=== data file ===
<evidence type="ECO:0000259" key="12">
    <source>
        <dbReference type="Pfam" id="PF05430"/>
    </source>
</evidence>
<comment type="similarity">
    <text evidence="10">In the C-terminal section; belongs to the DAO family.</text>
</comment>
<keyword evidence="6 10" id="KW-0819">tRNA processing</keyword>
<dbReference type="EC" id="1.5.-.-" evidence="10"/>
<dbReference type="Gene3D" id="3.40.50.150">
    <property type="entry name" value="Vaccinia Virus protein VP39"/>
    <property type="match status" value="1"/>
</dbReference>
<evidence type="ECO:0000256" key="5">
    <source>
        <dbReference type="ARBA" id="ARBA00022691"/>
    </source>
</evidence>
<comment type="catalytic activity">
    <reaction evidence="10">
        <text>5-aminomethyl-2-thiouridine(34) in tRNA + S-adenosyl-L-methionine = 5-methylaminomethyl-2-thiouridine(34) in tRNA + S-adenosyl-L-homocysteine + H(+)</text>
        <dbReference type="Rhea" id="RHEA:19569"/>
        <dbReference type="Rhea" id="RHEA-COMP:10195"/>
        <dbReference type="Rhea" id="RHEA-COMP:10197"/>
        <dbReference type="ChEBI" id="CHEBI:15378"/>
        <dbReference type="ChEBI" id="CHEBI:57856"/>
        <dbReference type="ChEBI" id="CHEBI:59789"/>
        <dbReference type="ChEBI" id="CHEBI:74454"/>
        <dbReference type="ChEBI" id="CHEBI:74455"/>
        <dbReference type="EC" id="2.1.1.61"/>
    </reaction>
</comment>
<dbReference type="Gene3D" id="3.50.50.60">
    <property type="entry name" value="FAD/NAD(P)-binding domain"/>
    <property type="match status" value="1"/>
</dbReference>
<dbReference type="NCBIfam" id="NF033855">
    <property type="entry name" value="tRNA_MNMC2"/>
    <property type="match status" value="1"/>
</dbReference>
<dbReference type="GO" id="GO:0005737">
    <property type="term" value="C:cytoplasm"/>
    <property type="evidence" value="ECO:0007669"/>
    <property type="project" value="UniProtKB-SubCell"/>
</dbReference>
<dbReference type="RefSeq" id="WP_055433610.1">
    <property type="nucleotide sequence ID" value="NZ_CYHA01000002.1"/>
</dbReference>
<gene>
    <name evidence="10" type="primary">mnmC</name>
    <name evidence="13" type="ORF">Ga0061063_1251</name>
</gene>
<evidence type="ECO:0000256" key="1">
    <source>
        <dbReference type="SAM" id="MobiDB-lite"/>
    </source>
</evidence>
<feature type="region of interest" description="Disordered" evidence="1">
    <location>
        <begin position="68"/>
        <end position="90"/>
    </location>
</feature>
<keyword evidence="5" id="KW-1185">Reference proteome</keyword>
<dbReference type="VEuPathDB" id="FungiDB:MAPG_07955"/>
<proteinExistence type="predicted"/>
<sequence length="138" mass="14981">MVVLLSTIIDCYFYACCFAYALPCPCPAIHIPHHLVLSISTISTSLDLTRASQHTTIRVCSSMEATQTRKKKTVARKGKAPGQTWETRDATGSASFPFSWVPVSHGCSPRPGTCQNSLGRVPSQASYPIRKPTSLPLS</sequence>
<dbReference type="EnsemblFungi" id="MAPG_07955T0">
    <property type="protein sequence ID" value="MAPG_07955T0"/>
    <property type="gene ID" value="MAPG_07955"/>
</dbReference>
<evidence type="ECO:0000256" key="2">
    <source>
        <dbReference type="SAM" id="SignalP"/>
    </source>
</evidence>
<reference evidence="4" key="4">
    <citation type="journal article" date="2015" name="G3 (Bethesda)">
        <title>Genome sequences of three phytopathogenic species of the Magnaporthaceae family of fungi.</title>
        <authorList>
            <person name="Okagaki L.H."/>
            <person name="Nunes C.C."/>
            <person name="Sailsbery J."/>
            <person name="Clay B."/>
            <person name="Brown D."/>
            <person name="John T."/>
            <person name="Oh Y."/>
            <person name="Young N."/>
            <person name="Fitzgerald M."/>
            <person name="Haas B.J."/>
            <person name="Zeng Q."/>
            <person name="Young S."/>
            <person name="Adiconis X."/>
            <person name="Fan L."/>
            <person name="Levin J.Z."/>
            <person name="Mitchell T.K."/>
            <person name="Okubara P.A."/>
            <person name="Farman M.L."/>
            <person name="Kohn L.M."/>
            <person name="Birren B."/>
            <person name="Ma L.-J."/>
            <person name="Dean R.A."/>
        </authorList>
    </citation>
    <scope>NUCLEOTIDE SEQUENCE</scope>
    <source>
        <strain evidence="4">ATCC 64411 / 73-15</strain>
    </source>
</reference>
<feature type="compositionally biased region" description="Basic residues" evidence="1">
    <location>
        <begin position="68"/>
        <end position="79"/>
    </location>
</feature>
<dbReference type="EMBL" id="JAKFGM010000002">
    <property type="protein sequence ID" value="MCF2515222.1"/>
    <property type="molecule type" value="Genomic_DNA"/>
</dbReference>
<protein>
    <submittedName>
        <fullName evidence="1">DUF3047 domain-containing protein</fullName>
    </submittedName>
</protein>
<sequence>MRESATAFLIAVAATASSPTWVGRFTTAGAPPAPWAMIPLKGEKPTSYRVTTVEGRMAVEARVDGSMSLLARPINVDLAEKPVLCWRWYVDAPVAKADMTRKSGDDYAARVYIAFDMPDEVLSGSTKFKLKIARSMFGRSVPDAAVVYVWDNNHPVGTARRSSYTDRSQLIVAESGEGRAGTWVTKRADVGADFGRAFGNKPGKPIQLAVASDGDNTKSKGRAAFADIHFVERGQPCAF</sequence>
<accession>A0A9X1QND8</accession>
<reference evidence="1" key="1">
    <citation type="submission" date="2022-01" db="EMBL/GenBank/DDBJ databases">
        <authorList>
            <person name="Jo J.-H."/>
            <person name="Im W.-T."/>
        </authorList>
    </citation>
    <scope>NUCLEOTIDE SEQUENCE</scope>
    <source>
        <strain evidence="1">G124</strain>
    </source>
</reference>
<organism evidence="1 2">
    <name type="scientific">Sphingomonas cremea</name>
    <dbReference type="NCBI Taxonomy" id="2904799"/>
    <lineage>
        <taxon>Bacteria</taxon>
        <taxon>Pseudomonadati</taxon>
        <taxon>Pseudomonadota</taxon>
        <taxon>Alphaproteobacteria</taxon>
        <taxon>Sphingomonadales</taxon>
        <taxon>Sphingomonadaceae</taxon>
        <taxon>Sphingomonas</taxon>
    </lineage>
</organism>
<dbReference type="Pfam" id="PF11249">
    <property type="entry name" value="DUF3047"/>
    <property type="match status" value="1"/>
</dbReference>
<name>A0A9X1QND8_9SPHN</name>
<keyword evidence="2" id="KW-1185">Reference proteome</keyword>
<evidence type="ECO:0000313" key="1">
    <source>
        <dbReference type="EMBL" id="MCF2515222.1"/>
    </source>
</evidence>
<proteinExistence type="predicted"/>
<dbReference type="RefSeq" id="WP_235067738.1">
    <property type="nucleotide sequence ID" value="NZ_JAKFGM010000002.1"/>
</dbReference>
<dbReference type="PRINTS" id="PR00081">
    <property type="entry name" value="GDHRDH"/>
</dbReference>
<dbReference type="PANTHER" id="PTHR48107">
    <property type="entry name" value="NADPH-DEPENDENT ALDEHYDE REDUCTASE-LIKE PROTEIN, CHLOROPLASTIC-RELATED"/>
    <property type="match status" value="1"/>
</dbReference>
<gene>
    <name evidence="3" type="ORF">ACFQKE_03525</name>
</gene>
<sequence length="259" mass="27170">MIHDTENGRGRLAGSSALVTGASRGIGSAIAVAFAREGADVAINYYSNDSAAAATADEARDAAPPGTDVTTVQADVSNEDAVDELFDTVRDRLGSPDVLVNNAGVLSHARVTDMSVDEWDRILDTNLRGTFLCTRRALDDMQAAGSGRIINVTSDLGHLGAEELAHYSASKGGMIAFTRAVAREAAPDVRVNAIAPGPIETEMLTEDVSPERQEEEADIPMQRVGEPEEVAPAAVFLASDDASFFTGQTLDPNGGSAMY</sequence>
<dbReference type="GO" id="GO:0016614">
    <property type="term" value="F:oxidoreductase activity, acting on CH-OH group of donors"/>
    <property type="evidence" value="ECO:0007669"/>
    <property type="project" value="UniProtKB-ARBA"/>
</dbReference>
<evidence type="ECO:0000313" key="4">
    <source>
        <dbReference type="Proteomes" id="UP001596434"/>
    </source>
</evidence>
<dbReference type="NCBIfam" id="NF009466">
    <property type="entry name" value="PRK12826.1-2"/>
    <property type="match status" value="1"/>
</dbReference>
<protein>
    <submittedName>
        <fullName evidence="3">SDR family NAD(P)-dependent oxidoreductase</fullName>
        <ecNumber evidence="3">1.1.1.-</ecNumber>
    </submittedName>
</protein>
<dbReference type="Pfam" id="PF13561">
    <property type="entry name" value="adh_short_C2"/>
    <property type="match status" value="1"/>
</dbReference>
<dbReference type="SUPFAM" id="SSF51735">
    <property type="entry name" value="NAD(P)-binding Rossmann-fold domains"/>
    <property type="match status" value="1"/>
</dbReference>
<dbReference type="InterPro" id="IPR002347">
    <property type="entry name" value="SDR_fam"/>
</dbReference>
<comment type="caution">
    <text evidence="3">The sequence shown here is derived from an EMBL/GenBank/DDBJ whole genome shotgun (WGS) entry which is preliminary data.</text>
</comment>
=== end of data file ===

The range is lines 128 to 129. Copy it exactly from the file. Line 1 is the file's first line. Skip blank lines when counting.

<reference evidence="1" key="1">
    <citation type="submission" date="2022-01" db="EMBL/GenBank/DDBJ databases">